5:30 AM. Forty minutes after arriving in Punxsutawney, the self-proclaimed
"Weather Capital of the World", we get off the shuttle bus that has brought
us to Gobbler's Knob. Some twenty thousand people are already here and about
that many more are still to arrive. Gobbler's Knob is really just a field in
the woods with a stage at the lower end. On February 2nd, it is surrounded by
portable spotlights and news vans from every major city within 300 miles. On
stage members of the 15-person Inner Circle roam about in top hats keeping the
crowd amused. At 6:30 AM there is an impressive fireworks display overhead.
7:25 AM. The Pennsylvania Polka is played. The crowd chants "Phil! Phil! Phil!".
A ceremonial cane is produced and the Stump Warden (or maybe it's the Burrow Master)
raps on the door in Phil's newly redesigned, eletrically-heated stump. Phil rewards
the faithful followers by making an appearance. Actually, his handler lifts him out
of the stump for all to see (all who arrived early enough to be close to the stage).
The crowd goes wild. Phil is set atop his stump (pardon the poor image quality) and
he speaks to the President of the Inner Circle in Groundhogese. This is then translated
and read off the appropriate scroll. On this day, Phil sees his shadow and six more
weeks of winter are prognosticated by the Seer of Seers and the Pontiff of all tribes of
Marmota Monax. (We aren't making any of this up by the way).
7:35 AM. The verdict has been delivered and read aloud. The faithful begin
to disperse and the media circus begins. This involves each of the aforementioned
news crews taking close-up shots of Phil with his handler and asking a couple
obligatory questions. That's Phil in the lower left corner. He seems to take this
all with groundhoggish good-nature.
7:45 AM. As the movie says, "It's cold out there today!", and they mean it. We
can't feel our toes anymore but at least we've seen a rodent predict the weather
with a few thousand of our closest friends. The tradition is a strange amalgam of
German and Scottish folklore augmented by a hundred or so years of practice and
of course, the movie of the same name.
8:00 AM. It was traditional to trek to and from Gobbler's Knob which is actually a
hill rising above Punxsutawney. In reality most people now take buses to the Knob,
and some take them back down to town as well. It is all downhill on the way back though,
so as you can see in this picture, a lot of people walk.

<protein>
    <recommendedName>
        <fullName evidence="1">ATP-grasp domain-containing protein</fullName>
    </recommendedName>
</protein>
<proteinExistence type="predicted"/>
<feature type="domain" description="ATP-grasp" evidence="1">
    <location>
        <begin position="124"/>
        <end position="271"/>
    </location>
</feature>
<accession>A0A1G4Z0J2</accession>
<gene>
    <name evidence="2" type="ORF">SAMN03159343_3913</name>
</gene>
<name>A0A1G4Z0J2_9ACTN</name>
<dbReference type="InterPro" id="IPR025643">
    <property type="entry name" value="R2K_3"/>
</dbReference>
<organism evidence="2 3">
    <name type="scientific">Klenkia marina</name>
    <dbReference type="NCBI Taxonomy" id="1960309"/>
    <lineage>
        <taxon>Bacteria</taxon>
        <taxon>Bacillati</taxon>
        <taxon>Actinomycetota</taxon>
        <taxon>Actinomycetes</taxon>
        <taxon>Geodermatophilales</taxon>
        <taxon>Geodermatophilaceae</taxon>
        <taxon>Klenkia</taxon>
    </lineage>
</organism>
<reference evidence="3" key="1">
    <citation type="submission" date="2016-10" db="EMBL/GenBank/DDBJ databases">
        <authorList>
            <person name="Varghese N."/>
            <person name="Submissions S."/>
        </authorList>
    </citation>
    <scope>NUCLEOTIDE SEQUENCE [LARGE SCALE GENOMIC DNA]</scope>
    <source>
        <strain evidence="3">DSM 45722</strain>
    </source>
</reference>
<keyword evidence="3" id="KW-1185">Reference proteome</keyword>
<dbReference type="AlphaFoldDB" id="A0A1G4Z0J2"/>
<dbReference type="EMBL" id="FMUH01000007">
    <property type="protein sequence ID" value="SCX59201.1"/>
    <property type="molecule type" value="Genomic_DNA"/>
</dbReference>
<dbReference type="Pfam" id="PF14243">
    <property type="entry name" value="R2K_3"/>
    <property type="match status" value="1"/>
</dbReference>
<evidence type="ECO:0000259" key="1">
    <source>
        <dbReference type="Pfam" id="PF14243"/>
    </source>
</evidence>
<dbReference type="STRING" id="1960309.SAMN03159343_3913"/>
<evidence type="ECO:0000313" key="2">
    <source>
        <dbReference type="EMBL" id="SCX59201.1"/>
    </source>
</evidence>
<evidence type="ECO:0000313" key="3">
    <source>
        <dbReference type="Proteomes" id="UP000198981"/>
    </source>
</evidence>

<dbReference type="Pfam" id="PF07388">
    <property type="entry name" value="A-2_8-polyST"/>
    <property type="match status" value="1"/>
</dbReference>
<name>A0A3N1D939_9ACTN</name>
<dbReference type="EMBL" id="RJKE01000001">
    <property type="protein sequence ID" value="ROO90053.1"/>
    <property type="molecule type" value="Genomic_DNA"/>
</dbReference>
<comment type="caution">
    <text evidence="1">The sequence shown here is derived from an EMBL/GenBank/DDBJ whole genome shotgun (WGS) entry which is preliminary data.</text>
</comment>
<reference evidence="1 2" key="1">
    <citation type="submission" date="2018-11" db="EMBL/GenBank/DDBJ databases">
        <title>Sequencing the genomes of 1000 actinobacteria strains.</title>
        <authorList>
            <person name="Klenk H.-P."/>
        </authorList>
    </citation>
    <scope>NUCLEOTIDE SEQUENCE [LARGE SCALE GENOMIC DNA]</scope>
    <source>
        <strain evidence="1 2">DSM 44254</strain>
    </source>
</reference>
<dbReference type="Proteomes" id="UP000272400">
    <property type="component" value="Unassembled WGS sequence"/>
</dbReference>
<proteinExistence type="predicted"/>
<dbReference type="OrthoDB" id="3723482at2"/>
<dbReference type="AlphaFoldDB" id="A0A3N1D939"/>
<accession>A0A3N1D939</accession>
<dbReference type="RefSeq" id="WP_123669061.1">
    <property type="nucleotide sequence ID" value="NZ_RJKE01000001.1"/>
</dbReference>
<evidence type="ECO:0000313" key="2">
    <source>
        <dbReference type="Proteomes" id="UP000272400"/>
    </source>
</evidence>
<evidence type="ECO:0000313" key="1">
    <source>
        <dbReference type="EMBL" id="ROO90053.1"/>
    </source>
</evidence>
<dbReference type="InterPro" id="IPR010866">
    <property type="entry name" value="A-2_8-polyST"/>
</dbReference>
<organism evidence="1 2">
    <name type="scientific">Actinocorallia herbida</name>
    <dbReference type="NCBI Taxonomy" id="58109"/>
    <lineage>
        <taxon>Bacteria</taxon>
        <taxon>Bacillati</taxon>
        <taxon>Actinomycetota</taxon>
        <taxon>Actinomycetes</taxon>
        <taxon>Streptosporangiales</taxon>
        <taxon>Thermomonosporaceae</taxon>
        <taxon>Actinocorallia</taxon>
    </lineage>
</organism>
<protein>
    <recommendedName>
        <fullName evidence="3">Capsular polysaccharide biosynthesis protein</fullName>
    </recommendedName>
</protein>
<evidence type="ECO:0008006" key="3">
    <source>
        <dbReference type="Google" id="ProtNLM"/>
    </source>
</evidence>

8:40 AM. Back in town (about a 20 minute walk away) the Groundhog festival is
already in progress in the town square. Punxsutawney is a town of only 6,000
people and they put a lot of effort into the festivities at Gobbler's Knob.
Downtown remains relatively low key. Most stores are open and are selling primarily
Groundhog souvenirs, although personally we think a few more people should take a look
at a groundhog before trying to draw them on a T-shirt (chipmunk syndrome galore).
The park features groundhog ice-sculpting, groundhog wood-carving, a band, a mime and
seriously insufficient bathroom facilities. There are also a wide variety of other
events throughout the day but they seem to be geared more towards the local populace than
8:55 AM. Phil lives in the Punxsutawney library in a specially designed enclosure
which can be viewed from the park. Most every other building in town manages to
display some sort of groundhog paraphenalia somewhere. Here Melanie stands next to
a life-size (which isn't saying a whole lot) sculpture of some past Phil.
Technically of course, there is just Phil and always has been, and he has always been
correct. Statistically, the Phil of the year is correct only 35% of the time, but that's really
irrelevant. Phil not only offers weather predictions but is occassionally a social
commentator as well. During Prohibition he threatened 60 weeks of winter if he wasn't
allowed to drink alcohol. He's also commented on political happenings, he's been on
talk shows and even to the White House. As far as we know, Phil does not bestow favors
on individual websites, but perhaps in the future...